Undocumented behavior of Office 2010 Word Save As dialog with Sharepoint

Here’s another Office 2010 undocumented “feature”.

First a little background regarding required fields in sharepoint:
In Office 2007, in order to attach the Sharepoint properties to a document you had to first Save it into the document library. Word would allow you to save, but the document would remain checked-out to you until you filled in the necessary required properties, and checked it in.

If you were developing a system that automated adding documents to SharePoint, you could not even present the Document Information Panel to the user until the document was already in SharePoint. If the user decided to cancel… you had hanging files.

With Office 2010, Word (and I imagine other apps) will not actually complete the Save operation to a SharePoint Document Library when there are required fields. You get a warning and the document is _not_ placed in SharePoint, but the Fields from the Document Library are attached to your Word document.

In Word, if you want to display the “Save As” dialog box pre-populated to a SharePoint library you do something like this:

dynamic dlg = Application.Dialogs[Word.WdWordDialog.wdDialogFileSaveAs];
dlg.Name = "http://sharepointserver/doclib/filename.docx";
dlg.Show();

This will act the same as the normal “Save As” dialog.

If you want to handle the save process yourself, instead of dlg.Show(), use dlg.Display. This *should* take no action regardless if the user presses Ok or Cancel. If the destination happens to be SharePoint – intsead of doing nothing like it is supposed to – Word happily retreives the Sharepoint properties and attaches them to your document.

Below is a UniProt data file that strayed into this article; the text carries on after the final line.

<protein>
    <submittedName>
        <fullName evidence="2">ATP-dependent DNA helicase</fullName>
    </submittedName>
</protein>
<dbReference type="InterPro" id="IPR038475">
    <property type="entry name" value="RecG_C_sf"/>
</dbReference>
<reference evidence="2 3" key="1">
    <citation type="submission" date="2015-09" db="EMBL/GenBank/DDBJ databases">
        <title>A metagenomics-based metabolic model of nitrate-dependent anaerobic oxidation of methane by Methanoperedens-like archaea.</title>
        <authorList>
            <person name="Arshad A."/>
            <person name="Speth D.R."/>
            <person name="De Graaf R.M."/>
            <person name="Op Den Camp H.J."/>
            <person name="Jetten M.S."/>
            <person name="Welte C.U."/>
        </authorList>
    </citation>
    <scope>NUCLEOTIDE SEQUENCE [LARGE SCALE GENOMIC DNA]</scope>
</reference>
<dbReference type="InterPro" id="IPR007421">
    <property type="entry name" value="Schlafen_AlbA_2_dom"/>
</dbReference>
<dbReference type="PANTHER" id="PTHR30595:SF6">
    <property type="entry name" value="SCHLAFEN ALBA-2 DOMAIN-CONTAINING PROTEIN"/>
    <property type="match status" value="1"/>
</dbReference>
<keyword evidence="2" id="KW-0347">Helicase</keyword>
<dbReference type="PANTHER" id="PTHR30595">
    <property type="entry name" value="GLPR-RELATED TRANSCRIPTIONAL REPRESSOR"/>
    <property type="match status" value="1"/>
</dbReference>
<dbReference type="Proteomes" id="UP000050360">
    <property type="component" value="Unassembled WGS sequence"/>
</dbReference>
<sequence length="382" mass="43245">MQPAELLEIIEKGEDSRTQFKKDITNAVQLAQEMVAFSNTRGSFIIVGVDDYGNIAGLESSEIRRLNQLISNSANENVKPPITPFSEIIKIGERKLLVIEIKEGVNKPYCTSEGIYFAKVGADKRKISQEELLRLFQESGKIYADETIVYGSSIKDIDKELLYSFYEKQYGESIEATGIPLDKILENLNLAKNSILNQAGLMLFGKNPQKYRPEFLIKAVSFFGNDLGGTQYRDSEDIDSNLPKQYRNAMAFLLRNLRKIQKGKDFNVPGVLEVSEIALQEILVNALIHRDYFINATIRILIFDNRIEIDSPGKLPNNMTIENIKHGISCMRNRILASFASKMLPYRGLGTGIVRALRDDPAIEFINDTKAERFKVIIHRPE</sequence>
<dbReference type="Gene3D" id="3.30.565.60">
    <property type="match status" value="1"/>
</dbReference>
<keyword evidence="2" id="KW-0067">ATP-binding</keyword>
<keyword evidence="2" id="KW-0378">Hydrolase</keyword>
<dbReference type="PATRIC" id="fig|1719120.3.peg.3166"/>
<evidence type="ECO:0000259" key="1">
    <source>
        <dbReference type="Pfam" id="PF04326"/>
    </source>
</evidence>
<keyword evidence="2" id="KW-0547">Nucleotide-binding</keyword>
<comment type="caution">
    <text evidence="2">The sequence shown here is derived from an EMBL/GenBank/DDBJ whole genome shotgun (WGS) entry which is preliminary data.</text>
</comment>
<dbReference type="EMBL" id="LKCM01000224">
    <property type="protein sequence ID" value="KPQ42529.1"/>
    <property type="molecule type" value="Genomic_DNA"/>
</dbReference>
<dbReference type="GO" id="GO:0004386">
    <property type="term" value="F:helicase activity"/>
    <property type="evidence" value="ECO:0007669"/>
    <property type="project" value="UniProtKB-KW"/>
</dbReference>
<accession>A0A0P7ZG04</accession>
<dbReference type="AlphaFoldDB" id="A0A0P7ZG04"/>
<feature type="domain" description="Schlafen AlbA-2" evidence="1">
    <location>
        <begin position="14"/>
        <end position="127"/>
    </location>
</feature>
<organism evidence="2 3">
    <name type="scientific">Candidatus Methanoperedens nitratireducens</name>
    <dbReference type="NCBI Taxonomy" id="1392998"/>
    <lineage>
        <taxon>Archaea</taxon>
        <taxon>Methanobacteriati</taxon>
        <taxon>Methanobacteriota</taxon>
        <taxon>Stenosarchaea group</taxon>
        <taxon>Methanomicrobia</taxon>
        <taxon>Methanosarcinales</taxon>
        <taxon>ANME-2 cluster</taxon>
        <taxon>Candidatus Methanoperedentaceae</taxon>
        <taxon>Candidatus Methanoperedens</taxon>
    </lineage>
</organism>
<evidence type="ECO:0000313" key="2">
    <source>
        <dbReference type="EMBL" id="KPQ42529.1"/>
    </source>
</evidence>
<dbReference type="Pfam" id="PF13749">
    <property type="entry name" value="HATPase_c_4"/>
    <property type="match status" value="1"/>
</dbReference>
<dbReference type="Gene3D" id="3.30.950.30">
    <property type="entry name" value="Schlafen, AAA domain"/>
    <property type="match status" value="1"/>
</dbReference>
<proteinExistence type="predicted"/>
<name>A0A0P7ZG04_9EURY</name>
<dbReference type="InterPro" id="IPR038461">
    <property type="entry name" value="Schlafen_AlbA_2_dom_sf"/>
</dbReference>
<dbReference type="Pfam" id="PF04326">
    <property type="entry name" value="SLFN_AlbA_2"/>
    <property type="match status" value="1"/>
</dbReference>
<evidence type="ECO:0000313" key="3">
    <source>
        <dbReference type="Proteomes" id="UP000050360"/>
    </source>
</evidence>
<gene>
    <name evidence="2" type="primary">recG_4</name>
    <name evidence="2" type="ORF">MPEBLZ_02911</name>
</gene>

In addition to being handy, Word will attach the document properties to Read-Only and Protected files – which is something you cannot do using CustomXMLParts.
And it’s a heck of a lot easier than trying to build and attach them yourself.

While it is undocumented (and therefore subject to change), it is kind of impossible to work around — Word WILL attach the sharepoint properties, so you might as well take advantage of it.

UPDATE 3/20/2012: Unfortunately, I have discovered that this method is unreliable. On one of our user’s machines, the Save As dialog refuses to display the sharepoint folder at all. I don’t know why, but I wouldn’t recommend relying on this.

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